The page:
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Past Installations

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Installations presented on 2019

Re-Collect / Re-Told: Your Stories of New And Old
January 3 – March 31, 2019, Thursday to Sunday, 10:00 am to 4:00 pm
NAISA North Media Arts Centre, 106 Ottawa Ave, South River

NAISA wants to hear your voice – the voice of your children and the voice of your parents and grandparents. All of these voices will be matched in this interactive exhibit with historic photos of South River to tell the story of our community and our place in the Near North.
By Jane Tingley, Cindy Poremba and Marius Kintel
January 17 to April 1, 2019, Open 8 am to 4 pm everyday except Tuesdays and Wednesdays
NAISA North Media Arts Centre, 106 Ottawa Ave, South River

anyWare is a distributed media sculpture comprised of two identical objects and a third virtual online portal that are individually connected to the Internet and physically mirror each other.

The anyWare sculptures are art objects that telematically connect different locations in the world and enable distal physical communication. The objects simultaneously respond to people who interact directly with them, as well as allow them to interact with each other through the sculptures.

Structuring these interactions are a number of games and puzzles for people to play/solve, either individually or collaboratively. The objects transform in the experience of exploration (either with one person or potentially with many people) and in so doing reveal different levels of interactivity and aesthetic experience.

The creation and production of anyWare would not be possible without the support of the Canada Council for the Arts, Ontario Arts Council and The Social Sciences and Humanities Research Council of Canada (SSHRC).
Jane Tingley is an artist, curator, and Assistant Professor at the University of Waterloo (CA). She is interested in how interactivity combined with art objects and installation can be used to explore contemporary experience. She received the Kenneth Finkelstein Prize in Sculpture and the first prize in the iNTERFACES – Interactive Art Competition in Porto (PT). She has participated in exhibitions and festivals in the Americas, Middle East, Asia, and Europe.
Cindy Poremba is a digital media researcher, gamemaker and curator. She is an Assistant Professor (Digital Entertainment) at OCAD University (Toronto, CA) and Co-Director of OCAD’s game:play Lab. Her work has been published in journals such as Eludamos, Loading and Games & Culture, as well as edited collections, art catalogs and magazines. She is currently on the board of directors of the Hand Eye Society, North America’s oldest videogame arts non-profit based in Toronto. Cindy also organizes non-traditional exhibitions as an independent curator, including Joue le jeu/Play Along (FR), and XYZ: Alternative Voices in Game Design and “New Arcade” events as a member of the kokoromi experimental videogame collective.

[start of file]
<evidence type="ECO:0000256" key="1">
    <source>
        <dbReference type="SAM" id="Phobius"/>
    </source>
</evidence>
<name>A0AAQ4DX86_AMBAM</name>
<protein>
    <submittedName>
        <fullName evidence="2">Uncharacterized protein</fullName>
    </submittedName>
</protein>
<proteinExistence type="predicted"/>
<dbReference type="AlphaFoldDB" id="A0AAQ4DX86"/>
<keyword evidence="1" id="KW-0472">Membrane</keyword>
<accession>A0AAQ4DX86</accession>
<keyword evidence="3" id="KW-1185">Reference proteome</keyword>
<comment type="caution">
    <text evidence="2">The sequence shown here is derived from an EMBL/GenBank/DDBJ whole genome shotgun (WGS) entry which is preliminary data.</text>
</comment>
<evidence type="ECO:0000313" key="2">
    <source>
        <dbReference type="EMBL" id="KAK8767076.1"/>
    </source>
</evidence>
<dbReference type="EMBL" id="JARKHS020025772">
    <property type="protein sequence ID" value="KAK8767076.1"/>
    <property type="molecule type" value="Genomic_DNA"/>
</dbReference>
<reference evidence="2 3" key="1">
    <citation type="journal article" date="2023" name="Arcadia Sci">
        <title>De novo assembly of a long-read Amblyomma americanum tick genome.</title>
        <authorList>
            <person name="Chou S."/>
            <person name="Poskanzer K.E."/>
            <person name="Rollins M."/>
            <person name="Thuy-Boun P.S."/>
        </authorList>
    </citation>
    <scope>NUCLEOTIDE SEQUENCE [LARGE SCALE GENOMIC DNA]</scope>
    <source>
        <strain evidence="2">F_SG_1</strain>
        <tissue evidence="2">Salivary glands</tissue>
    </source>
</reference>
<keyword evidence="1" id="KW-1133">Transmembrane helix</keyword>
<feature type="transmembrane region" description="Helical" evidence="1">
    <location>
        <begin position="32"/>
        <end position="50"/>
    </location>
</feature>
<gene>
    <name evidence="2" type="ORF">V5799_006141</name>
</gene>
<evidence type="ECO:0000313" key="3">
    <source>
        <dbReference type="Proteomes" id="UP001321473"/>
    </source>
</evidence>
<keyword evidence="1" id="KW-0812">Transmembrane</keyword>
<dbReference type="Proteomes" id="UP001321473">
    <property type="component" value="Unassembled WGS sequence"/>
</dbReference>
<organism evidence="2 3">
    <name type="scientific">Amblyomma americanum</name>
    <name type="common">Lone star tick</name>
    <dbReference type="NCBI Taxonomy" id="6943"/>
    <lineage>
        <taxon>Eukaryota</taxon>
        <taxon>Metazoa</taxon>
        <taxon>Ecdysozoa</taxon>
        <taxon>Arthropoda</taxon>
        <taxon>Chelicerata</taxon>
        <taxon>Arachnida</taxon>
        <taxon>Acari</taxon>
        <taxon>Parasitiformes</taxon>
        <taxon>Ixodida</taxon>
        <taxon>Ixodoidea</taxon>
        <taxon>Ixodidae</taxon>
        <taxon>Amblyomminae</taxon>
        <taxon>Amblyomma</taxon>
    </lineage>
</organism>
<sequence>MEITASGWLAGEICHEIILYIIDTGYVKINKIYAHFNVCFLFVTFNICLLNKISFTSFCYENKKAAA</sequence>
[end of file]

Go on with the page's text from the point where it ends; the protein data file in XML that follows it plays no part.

Marius Kintel is a professional software engineer who currently works at Thalmic Labs in Kitchener, Ontario. As an artist Marius works with non-traditional materials and repurposes things and technology in unusual ways. His personal projects include multiple creations in the computer art subculture known as the demoscene, building a company in Norway that developed Open Source 3D graphics software, developing self replicating machines in the REPRAP project, as well as he is the primary developer of openSCAD - a 3D modeling program designed for 3D printing.
NAISARadio Cafe
January 3 – March 31, 2019, Thursday to Sunday, 10:00 am to 4:00 pm
NAISA North Media Arts Centre, 106 Ottawa Ave, South River

Journey in your mind to a place ‘off the beaten track’ and explore an eclectic range of radio and sound art from around the world while sitting at one of NAISA’s Café tables. NAISARadio Café is a curated listening experience delivered through radio receivers on café tables. The broadcast will consist of works made by artists from Asia, Europe, the middle East, and across Canada who have responded to NAISA's 2019 programming theme of Off the Beat(en) Track. The collection will also be available online on NAISA's 24/7 radio art stream NAISA Radio and on NAISA's Soundcloud album collection called Deep Wireless 14.